23. ^ Taylor, SM; Shmon, CL; Shelton, GD; Patterson, EE; Minor, K; Mickelson, JR (2008). "Exercise Induced Collapse of Labrador Retrievers: Survey results and preliminary investigation of heritability". J Am Anim Hosp Assoc. 44 (6): 295–301. doi:10.5326/0440295. PMID 18981194.
  24. ^ a b Raffan, Eleanor (10 May 2016). "A Deletion in the Canine POMC Gene Is Associated with Weight and Appetite in Obesity-Prone Labrador Retriever Dogs". Cell Metabolism. 23 (5): 893–900. doi:10.1016/j.cmet.2016.04.012. PMC 4873617. PMID 27157046.
  25. ^ a b Freytas-tamura, Kimiko De (5 July 2016). "The Lab Results Are In: Genes Might Be to Blame for Retrievers' Obesity". The New York Times. ISSN 0362-4331. Retrieved 6 July 2016.
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  28. ^ "Labrador most popular dog in Israel". Ynetnews. 30 April 2009. Retrieved 12 May 2009.
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  31. ^ Devantier, Alecia T; Turkington, Carol (2007). Extraordinary Jobs with Animals. Ferguson. p. 20. ISBN 978-1-4381-1170-4. Labrador Retriever Most popular breed of assistance dog.
  32. ^ "ANKC Hall of Fame". Australian National Kennel Council. Archived from the original on 19 September 2007. Retrieved 13 September 2007.
  33. ^ a b Lanternier, Thomas; Philippe Canal (2004–2005). "Database Statistics". Archived from the original on 29 July 2007. Retrieved 13 September 2007.{{cite web}}: CS1 maint: bot: original URL status unknown (link) (A historic mirror of this page is available at )
  34. ^ a b Vanderwyk, Jack (2004–2005). "Labrador Statistics". Retrieved 13 September 2007.[dead link]
  35. ^ Burnam p. XI
  36. ^ a b Burnam p. XIV
  37. ^ Jessica Ravitz, CNN. "CNN special report". Retrieved 6 August 2014.
  38. ^ a b Burnam p. 278
  39. ^ Burnam pp. 277–278
  40. ^ Burnam pp. 288–293
  41. ^ Burnam pp. 281–288
  42. ^ Burnam pp. 290–293
  43. ^ Burnam pp. 270–271
  44. ^ "Endal the super dog". 10 August 2000. Retrieved 6 August 2014.
  45. ^ ‘Mission complete’: Sully, Bush’s service dog, stays at former president’s side for one last journey. (3 December 2018). The Seattle Times.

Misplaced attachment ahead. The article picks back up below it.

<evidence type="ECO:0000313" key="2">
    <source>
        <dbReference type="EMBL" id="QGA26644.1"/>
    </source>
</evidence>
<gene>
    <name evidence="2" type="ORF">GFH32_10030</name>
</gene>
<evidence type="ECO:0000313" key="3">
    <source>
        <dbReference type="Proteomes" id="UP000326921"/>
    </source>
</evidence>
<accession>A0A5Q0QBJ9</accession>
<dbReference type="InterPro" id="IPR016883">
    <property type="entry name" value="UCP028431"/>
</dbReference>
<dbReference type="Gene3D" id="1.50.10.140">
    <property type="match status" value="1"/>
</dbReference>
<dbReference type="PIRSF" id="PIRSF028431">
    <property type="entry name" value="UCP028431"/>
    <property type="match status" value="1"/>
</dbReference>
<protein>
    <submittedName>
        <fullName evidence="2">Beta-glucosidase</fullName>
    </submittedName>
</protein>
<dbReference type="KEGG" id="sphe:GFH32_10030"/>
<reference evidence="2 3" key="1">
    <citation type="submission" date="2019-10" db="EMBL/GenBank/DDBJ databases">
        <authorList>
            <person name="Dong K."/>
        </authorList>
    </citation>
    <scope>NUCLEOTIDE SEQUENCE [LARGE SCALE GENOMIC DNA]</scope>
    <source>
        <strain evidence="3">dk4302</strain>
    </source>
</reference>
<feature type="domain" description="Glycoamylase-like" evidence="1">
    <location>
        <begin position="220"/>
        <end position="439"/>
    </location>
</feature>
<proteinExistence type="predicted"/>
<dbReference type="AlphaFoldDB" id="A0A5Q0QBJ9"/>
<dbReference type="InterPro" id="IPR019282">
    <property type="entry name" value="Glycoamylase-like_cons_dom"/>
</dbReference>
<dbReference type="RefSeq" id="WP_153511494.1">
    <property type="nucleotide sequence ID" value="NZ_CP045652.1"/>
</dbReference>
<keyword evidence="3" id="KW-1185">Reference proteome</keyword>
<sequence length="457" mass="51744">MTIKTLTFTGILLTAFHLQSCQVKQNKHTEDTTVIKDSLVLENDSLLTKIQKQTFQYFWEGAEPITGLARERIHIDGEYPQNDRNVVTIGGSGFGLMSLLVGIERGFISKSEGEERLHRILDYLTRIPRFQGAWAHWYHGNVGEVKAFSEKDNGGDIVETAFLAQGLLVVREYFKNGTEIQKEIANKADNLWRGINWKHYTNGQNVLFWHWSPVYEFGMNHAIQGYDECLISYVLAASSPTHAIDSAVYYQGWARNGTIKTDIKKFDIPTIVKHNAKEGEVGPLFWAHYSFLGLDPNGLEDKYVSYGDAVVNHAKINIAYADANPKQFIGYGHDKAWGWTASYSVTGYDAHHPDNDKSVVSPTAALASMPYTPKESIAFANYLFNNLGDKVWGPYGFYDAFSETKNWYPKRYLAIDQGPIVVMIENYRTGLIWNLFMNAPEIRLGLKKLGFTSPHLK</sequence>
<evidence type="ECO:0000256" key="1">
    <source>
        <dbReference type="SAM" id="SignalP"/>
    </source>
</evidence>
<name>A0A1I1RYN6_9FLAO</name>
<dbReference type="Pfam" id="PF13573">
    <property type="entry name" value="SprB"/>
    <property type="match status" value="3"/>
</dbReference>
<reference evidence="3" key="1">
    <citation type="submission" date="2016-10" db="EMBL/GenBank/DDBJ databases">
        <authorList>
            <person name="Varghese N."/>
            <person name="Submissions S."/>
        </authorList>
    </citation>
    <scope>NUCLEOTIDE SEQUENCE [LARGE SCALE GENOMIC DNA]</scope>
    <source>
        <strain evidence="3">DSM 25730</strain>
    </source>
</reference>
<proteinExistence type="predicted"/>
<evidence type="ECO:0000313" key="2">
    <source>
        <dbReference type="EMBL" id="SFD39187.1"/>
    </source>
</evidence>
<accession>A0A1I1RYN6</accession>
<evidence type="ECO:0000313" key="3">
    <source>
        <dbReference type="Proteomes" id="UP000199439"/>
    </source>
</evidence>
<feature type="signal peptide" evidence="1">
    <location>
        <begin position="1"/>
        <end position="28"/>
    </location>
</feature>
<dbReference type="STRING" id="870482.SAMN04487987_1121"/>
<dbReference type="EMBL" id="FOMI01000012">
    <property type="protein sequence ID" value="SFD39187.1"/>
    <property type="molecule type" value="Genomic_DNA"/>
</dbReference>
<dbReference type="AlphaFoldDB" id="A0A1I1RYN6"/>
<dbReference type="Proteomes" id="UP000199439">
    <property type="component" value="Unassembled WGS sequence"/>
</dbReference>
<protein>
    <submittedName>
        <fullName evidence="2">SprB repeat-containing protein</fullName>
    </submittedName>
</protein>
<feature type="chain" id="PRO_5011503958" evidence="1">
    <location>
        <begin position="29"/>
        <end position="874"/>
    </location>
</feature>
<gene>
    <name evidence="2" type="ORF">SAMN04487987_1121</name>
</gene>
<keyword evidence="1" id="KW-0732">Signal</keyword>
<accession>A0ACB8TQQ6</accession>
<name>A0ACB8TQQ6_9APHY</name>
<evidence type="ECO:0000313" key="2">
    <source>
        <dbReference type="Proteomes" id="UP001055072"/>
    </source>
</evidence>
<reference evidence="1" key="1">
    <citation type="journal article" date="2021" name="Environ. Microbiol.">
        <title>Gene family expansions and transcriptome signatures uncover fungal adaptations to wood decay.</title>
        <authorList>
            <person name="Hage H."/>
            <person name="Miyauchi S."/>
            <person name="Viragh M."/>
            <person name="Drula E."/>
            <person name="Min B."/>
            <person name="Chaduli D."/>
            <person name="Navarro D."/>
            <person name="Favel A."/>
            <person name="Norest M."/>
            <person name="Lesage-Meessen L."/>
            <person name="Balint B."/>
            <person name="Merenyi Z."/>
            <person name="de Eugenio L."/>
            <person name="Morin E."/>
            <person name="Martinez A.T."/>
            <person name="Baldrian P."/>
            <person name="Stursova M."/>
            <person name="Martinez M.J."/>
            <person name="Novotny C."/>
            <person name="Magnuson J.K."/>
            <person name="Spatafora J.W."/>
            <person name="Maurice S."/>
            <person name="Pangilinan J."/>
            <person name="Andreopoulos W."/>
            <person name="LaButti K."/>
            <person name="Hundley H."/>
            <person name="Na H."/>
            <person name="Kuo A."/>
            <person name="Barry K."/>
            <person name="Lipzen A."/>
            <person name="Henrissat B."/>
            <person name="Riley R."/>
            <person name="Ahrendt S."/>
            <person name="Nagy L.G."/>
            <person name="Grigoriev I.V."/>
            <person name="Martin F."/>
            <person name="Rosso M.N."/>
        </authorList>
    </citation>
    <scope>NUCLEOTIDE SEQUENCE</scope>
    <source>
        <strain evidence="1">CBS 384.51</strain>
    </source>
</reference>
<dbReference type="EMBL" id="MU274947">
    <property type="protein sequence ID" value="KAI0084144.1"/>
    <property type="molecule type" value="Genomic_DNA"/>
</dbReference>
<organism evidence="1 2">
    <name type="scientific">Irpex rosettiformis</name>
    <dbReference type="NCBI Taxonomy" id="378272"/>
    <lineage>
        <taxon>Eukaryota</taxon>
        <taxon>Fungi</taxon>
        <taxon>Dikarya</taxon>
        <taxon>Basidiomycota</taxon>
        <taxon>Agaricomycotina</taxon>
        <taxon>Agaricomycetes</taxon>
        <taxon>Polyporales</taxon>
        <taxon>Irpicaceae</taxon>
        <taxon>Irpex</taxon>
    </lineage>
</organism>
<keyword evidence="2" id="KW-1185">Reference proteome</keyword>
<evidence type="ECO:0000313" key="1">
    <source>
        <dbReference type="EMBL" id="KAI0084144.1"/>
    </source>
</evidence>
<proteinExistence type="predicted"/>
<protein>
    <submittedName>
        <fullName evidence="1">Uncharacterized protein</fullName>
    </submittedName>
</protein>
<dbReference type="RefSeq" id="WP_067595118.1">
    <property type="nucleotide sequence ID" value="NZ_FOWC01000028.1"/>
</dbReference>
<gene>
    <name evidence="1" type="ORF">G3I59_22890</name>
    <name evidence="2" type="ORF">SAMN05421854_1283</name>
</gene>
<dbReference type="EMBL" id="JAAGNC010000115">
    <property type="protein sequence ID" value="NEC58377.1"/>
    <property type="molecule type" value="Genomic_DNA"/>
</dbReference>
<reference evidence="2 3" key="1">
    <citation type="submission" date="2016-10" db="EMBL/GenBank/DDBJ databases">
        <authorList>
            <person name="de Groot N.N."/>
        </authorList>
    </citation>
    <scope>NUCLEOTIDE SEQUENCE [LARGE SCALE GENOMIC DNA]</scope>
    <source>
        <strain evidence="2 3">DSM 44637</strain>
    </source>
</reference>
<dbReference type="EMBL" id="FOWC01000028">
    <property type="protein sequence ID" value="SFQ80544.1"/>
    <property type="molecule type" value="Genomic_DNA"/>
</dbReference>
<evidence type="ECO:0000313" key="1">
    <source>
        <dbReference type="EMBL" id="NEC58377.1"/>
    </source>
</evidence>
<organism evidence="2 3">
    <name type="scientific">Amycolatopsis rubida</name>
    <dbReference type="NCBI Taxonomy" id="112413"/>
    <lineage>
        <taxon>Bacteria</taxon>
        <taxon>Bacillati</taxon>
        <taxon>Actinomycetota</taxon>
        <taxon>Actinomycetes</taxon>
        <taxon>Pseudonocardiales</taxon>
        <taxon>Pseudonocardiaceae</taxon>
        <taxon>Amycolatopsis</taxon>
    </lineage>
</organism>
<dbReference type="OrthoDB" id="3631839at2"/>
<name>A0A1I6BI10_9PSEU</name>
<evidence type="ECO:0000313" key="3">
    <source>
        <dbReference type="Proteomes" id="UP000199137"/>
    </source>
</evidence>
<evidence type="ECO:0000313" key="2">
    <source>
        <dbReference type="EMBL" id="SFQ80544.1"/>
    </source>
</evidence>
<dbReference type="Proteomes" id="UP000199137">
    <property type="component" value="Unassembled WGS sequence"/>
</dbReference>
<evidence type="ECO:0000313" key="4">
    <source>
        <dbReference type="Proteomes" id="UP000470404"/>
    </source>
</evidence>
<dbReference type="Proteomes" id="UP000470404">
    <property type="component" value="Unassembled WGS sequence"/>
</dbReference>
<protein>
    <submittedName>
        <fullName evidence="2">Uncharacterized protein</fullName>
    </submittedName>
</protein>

46. ^ "Police Dogs Sniff for Pirated DVDs." ABC News. 10 May 2006. Retrieved on 17 September 2007.
  47. ^ Blass, Evan. "DVD-sniffing dogs awarded medals, returning to NYC." Engadget. 20 August 2007. Retrieved on 17 September 2007.
  48. ^ Chan, Sewell. "Fresh Off Malaysian Triumph, DVD-Sniffing Dogs Tackle New York." New York Times. 28 August 2007. Retrieved on 17 September 2007.
  49. ^ Blass, Evan. "DVD pirates put out hits on Lucky and Flo the crime dogs." Engadget. 22 March 2007. Retrieved on 17 September 2007.
  50. ^ "Australian Dog Returns Home After A Year in the Wilderness"., Defence Media Release. Australian Department of Defence. 12 November 2009. Archived from the original on 27 November 2012. Retrieved 14 November 2009.
  51. ^ "Handler never gave up on lost army dog". ABC News. 12 November 2009. Archived from the original on 15 November 2009. Retrieved 14 November 2009.
  52. ^ Glagola, Nick (27 July 2007). "Jake, the Rescue Dog: An Impressive Life". NPR. NPR. Retrieved 18 November 2013.
  53. ^ "Life Saving" (PDF). Imperial War Museum London. Archived from the original (PDF) on 8 January 2009. Retrieved 17 January 2009.
  54. ^ "In pictures: Sadie the hero dog gets a medal". BBC. 6 February 2007. Retrieved 27 February 2010.
  55. ^ "Army dog killed in Afghanistan given posthumous medal". BBC News. 29 April 2014. Retrieved 29 April 2014.
  56. ^ "British army dog awarded bravery medal for work in Afghanistan". The Guardian. London. 29 April 2014. Retrieved 29 April 2014.
  57. ^ "Friend of Bill". People. 57 (2). 2002.


  • Burnam, John C. MSG Retired. A Soldier's Best Friend; Scout Dogs and their Handlers in the Vietnam War. Sterling Publishing, NY, 2008. ISBN 978-1-4027-5447-0.

External links[edit]